PRS for Music, the body that collects and distributes royalties in the UK, has slashed its rates for streaming audio. It's more than halved its on-demand streaming music rate from £0.0022 to £0.00085 per track, lasting for 3 years.



Unfortunately with that, it's raising its headline rate from eight percent of a website’s revenue to 10.5 percent. Sites pay either the per-stream rate or the headline rate, whichever is the greater.

That means that large sites like YouTube, Last.fm and Spotify tend to pay the per-stream rate, so this is good news for them. It's less good news for new startups entering the market, as they'll have to face a bigger chunk coming out of their small revenues.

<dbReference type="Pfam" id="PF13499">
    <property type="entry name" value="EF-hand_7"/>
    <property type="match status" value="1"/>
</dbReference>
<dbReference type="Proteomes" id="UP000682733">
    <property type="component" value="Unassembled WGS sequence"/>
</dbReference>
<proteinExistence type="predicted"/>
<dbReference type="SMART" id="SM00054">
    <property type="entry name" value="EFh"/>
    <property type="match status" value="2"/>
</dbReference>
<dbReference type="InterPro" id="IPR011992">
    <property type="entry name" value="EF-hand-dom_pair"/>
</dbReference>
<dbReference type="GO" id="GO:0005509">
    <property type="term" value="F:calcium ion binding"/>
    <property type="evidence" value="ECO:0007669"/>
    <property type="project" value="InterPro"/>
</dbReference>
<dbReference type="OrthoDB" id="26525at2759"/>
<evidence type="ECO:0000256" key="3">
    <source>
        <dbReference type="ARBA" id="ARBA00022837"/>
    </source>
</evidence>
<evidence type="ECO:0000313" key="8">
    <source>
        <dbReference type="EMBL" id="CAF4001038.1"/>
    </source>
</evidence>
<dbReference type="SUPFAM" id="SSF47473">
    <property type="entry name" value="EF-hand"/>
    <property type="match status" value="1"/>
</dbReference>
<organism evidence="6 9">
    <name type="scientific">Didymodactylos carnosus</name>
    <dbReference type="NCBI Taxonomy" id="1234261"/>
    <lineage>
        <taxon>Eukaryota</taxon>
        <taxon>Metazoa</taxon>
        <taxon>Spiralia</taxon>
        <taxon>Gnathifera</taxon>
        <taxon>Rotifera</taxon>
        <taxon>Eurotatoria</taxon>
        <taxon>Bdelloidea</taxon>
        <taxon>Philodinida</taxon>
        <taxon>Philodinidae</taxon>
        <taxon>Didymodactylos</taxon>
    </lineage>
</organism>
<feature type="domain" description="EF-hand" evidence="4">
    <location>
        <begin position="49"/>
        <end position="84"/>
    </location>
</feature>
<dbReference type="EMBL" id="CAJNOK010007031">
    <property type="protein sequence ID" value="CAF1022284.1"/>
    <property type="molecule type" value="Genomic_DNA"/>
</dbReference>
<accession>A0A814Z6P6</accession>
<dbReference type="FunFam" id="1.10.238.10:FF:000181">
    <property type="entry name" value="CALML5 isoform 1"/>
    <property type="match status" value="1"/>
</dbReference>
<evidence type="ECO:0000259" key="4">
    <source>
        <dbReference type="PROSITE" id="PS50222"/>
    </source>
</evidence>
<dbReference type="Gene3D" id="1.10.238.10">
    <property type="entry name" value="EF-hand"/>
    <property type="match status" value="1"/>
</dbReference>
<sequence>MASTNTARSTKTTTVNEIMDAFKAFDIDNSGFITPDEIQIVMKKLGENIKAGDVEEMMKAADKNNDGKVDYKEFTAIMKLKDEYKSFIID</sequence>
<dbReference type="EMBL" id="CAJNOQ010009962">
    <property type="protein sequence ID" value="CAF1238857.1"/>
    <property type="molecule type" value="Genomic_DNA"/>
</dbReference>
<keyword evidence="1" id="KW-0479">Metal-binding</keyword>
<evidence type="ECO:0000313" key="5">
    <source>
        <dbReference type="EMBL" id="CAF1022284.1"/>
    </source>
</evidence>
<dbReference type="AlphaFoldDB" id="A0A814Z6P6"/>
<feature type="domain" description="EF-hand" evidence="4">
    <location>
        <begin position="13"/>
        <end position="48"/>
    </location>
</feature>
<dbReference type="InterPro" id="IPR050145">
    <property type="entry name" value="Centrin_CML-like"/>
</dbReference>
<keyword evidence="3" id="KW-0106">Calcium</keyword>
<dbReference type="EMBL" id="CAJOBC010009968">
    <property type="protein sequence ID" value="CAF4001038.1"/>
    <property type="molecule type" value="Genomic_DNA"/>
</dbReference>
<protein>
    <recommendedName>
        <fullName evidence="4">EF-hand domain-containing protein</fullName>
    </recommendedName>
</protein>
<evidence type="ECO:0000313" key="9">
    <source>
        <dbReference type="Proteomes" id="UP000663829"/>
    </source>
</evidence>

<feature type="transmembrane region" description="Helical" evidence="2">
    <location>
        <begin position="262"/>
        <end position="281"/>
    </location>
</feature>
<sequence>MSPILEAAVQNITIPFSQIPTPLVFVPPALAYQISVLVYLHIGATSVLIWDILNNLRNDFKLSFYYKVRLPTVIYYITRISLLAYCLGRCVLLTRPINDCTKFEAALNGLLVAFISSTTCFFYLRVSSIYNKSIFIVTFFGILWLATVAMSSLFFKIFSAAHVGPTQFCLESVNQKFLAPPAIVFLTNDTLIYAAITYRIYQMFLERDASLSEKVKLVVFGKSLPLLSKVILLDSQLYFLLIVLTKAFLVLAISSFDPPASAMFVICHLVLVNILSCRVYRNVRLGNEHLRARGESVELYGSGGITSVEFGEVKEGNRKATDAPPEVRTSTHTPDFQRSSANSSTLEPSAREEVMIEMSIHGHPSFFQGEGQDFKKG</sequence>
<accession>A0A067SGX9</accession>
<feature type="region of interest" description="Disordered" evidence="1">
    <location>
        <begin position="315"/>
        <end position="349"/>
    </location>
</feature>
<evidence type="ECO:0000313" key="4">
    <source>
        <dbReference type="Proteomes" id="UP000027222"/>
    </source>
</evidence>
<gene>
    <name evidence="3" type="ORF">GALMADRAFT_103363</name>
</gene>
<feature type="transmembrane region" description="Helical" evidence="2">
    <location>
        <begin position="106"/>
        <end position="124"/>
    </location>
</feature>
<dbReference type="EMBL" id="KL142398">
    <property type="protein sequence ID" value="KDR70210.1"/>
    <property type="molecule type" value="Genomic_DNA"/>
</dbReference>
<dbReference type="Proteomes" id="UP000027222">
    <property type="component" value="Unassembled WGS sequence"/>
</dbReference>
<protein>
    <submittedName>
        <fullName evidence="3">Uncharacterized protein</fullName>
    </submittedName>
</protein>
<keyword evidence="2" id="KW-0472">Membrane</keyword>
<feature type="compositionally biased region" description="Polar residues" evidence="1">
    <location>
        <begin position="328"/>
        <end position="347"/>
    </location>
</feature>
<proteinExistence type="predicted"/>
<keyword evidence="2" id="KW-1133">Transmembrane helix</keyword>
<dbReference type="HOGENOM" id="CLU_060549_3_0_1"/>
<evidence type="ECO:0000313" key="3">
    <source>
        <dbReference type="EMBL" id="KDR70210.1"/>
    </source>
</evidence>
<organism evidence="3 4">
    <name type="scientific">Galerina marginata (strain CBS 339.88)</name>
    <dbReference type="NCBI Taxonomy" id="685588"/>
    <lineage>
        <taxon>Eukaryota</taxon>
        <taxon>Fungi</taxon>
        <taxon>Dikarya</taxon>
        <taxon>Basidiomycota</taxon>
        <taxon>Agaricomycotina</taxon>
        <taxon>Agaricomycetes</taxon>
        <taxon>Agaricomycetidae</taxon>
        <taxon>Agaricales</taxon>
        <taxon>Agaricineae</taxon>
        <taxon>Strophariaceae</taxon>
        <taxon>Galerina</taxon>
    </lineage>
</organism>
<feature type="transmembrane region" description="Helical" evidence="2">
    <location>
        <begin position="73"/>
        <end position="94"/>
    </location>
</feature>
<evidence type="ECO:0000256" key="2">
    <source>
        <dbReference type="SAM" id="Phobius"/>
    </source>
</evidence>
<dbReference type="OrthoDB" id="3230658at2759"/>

PRS for Music's online and broadband MD Andrew Shaw said: “As new entrants join the market and existing providers expand, music creators will reap the rewards by sharing in the success that their talent is generating. This is a good deal for music creators and for music lovers”.

It's unclear for the moment whether this will return "premium content" to UK YouTube or not, though Pocket-lint is waiting for clarification from Google. The news is likely to boost the UK's arguably world-leading position in music streaming services.

UPDATE: Google has responded. A spokesperson told Pocket-lint:
"We welcome any efforts to make licensing costs more realistic, but as we're still in discussions with the PRS to agree license terms for YouTube we're unable to comment further".